You name it, it’s on the table
The final weeks of the 2013 legislative session begin Monday.
May God have mercy.
Those five weeks will still be just as frenetic as always despite the back-patting by Gov. Jerry Brown and Democrats in the Legislature about all their “major” accomplishments connected with the June, on-time passage and signing of the state’s $145 billion budget.
That was then. This is the Now of 14-hour workdays crammed with a flurry of rushed hearings, slapdash amendments and secretly hatched skullduggery.
Rumors swirl among the lobbying corps of possible last minute deals and power plays – from legalizing Internet poker to bumping up the tax on a pack of cigarettes from 87 cents to rewriting a multibillion-dollar water bond for the 2014 ballot to changing the limits on awards in medical malpractice cases. Lurking in the background is a major push from Gov. Brown to change Proposition 65, the 1986 voter-approved law intended to protect the public from harmful chemicals.
This time of the legislative year has always been crazed and it always will be – right up until lawmakers go home by midnight on Sept. 13.
No one wants to compromise until they must. And the activity is driven more by the agendas of interest groups than the burnishing of legislative or gubernatorial records.
That said, lawmakers will do what they’ve done since 1850 – strive, wheedle and cajole – to win approval for as many pieces of their legislation as possible.
Legislators tend to feel the measures they author should be the state’s top priority, a condition more pronounced in a 120-person body where one-third of its members are in their first year as a state lawmaker.
Approval in June of an overhaul of the way the state doles out billions to public schools is swell but environmentalists are more interested in other things.
Like potential changes, good and ill, to the California Environmental Quality Act and restricting the ability of oil companies to use “fracking” – shattering shale through the injection of highly pressurized water to push out the natural gas.
Business interests support the sales tax exemption for purchases of manufacturing equipment and the research and development tax credit for biotech entrepreneurs Brown conferred when he signed legislation late in June to eliminate enterprise zones whose demise unions strongly supported.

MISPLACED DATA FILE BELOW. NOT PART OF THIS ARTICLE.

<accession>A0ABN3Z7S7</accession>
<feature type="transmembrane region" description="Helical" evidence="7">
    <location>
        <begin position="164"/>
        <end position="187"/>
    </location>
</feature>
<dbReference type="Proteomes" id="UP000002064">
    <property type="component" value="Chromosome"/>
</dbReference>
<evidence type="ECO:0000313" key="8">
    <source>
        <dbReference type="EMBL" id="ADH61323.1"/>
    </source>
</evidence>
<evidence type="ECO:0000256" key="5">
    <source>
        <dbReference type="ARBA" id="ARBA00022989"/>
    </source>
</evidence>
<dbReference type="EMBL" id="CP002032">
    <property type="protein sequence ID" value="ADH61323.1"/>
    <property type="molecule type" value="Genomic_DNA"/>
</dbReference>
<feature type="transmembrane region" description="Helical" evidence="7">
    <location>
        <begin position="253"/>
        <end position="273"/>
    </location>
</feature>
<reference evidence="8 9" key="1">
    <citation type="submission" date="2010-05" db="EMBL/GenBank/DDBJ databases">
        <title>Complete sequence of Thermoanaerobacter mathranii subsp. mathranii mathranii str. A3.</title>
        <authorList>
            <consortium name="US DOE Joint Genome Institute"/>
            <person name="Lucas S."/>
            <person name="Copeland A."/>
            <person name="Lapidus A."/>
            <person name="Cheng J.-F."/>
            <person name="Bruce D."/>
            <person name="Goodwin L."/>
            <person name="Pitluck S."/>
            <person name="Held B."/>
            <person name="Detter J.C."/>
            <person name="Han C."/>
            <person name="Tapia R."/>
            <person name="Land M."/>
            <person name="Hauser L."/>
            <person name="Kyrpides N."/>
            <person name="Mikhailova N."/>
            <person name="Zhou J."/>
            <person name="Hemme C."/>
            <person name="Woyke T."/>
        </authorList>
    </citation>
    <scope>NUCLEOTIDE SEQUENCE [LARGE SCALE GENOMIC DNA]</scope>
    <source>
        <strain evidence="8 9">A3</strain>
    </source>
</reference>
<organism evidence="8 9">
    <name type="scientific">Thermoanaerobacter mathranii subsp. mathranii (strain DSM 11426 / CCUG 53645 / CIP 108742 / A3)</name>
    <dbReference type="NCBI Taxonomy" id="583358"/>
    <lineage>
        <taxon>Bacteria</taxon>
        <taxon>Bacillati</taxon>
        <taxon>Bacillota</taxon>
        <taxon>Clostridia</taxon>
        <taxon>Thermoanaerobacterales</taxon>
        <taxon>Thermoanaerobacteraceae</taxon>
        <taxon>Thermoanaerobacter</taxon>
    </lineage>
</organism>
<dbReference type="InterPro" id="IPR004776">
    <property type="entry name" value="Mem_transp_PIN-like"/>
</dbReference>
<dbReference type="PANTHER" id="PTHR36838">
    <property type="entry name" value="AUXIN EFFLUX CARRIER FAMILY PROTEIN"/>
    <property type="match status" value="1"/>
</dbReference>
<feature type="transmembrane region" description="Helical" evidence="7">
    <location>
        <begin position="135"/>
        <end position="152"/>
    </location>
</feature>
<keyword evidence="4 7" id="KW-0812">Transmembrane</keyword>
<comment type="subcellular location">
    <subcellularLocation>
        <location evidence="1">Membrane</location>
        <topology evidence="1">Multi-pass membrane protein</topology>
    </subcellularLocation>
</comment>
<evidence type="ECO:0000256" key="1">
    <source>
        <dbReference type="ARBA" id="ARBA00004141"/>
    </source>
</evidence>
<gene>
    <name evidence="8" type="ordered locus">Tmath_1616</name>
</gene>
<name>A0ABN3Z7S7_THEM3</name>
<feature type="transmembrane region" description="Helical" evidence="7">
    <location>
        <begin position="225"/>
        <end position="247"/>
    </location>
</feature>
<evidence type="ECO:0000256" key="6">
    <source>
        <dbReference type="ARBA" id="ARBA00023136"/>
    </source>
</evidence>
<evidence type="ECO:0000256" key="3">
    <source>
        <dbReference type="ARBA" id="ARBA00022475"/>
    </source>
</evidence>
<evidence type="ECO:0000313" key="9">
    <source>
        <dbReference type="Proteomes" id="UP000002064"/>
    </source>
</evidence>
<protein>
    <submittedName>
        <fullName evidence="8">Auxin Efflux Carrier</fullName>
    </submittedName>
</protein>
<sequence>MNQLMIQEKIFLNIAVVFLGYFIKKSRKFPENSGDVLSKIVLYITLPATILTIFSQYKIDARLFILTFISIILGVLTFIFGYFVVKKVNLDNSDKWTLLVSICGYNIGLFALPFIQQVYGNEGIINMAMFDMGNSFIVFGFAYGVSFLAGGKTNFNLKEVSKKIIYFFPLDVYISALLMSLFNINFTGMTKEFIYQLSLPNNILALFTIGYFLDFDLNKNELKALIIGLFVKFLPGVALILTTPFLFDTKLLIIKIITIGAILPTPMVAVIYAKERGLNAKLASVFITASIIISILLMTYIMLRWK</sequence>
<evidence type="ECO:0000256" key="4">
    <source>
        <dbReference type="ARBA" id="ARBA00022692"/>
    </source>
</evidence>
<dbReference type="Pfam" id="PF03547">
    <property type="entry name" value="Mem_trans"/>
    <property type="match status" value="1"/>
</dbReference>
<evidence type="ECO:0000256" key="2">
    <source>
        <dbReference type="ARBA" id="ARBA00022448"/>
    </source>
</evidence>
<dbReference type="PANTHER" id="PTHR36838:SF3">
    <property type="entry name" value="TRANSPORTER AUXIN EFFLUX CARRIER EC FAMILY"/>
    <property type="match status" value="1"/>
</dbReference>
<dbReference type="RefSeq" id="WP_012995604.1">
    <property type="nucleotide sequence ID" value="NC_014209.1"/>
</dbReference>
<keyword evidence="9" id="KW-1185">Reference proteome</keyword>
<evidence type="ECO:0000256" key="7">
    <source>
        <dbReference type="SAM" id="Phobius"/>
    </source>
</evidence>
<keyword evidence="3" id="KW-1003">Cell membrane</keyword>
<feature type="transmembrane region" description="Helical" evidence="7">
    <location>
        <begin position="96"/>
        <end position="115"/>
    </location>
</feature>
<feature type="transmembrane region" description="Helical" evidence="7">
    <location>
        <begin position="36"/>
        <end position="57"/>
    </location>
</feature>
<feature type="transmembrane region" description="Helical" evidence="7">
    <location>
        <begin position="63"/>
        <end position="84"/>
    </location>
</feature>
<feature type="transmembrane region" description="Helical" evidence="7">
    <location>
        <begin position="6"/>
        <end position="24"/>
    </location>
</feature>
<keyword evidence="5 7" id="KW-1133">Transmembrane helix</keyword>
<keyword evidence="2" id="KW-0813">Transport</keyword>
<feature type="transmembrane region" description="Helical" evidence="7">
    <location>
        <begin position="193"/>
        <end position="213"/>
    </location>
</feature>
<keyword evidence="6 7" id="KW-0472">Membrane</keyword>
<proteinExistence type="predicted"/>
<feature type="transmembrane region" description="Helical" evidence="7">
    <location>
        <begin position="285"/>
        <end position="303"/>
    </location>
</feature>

But business groups like the California Chamber of Commerce are worried that manufacturing and biotech’s modest gains could be erased by sharp hits to their bottom line like a $2 increase in the minimum wage or a boost in the money employers must pay into the $10 billion-in-the-red unemployment insurance fund.
No doubt doctors believe the budget’s $125 million in one-time grants to increase capacity at mental health crisis centers around the state is laudable but their chief worry – other than a potential initiative war with trial lawyers over the size of damages in malpractice cases – is three bills expanding the medical care that could be provided by pharmacists, optometrists and nurse practitioners.
Labor has their issues. As do nearly every other interest group from cemetery operators to cable companies to cement plants.
Traditionally, in odd numbered years the end of the session starts in the middle of August and ends in mid-September.
Both houses still quit for the year on Sept. 13, but for the first time in 50 years, the Assembly decided to take its one-month summer recess at the beginning of July and return Aug. 5 for an extra week of policy committee hearings.
“The calendar we adopted offers everyone a chance to give more attention to their legislation. That benefits the policy process by allowing more time to consider all the issues before we head into the end-of-session crush,” said John Vigna, a spokesman for Pérez.
Lawmakers have been able to attend to their bills since Jan. 7, nearly seven months ago, when the Legislature first convened this year.